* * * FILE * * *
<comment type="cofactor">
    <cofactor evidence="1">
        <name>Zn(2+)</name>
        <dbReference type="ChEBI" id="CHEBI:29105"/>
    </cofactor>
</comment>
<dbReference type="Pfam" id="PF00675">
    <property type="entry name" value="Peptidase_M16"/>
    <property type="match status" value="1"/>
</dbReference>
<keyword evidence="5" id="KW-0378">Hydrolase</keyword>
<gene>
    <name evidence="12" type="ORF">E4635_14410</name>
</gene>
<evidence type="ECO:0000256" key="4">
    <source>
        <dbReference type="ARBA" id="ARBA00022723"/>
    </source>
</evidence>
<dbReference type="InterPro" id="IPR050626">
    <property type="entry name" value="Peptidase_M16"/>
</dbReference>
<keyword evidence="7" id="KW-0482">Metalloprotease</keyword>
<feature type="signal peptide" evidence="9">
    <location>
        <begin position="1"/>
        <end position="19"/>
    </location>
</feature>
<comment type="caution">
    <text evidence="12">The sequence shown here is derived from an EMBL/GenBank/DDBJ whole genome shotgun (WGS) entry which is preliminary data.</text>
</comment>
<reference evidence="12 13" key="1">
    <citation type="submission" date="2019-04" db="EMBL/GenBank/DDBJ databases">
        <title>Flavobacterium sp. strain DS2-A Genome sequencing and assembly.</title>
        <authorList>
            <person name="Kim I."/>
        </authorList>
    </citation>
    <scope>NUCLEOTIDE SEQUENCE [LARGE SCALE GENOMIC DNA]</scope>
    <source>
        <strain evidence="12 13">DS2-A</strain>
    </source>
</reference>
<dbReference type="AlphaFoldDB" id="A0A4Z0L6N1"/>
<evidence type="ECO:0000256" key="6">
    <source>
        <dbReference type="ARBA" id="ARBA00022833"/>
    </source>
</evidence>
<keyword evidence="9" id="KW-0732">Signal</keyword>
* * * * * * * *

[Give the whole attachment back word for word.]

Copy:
<comment type="cofactor">
    <cofactor evidence="1">
        <name>Zn(2+)</name>
        <dbReference type="ChEBI" id="CHEBI:29105"/>
    </cofactor>
</comment>
<dbReference type="Pfam" id="PF00675">
    <property type="entry name" value="Peptidase_M16"/>
    <property type="match status" value="1"/>
</dbReference>
<keyword evidence="5" id="KW-0378">Hydrolase</keyword>
<gene>
    <name evidence="12" type="ORF">E4635_14410</name>
</gene>
<evidence type="ECO:0000256" key="4">
    <source>
        <dbReference type="ARBA" id="ARBA00022723"/>
    </source>
</evidence>
<dbReference type="InterPro" id="IPR050626">
    <property type="entry name" value="Peptidase_M16"/>
</dbReference>
<keyword evidence="7" id="KW-0482">Metalloprotease</keyword>
<feature type="signal peptide" evidence="9">
    <location>
        <begin position="1"/>
        <end position="19"/>
    </location>
</feature>
<comment type="caution">
    <text evidence="12">The sequence shown here is derived from an EMBL/GenBank/DDBJ whole genome shotgun (WGS) entry which is preliminary data.</text>
</comment>
<reference evidence="12 13" key="1">
    <citation type="submission" date="2019-04" db="EMBL/GenBank/DDBJ databases">
        <title>Flavobacterium sp. strain DS2-A Genome sequencing and assembly.</title>
        <authorList>
            <person name="Kim I."/>
        </authorList>
    </citation>
    <scope>NUCLEOTIDE SEQUENCE [LARGE SCALE GENOMIC DNA]</scope>
    <source>
        <strain evidence="12 13">DS2-A</strain>
    </source>
</reference>
<dbReference type="AlphaFoldDB" id="A0A4Z0L6N1"/>
<evidence type="ECO:0000256" key="6">
    <source>
        <dbReference type="ARBA" id="ARBA00022833"/>
    </source>
</evidence>
<keyword evidence="9" id="KW-0732">Signal</keyword>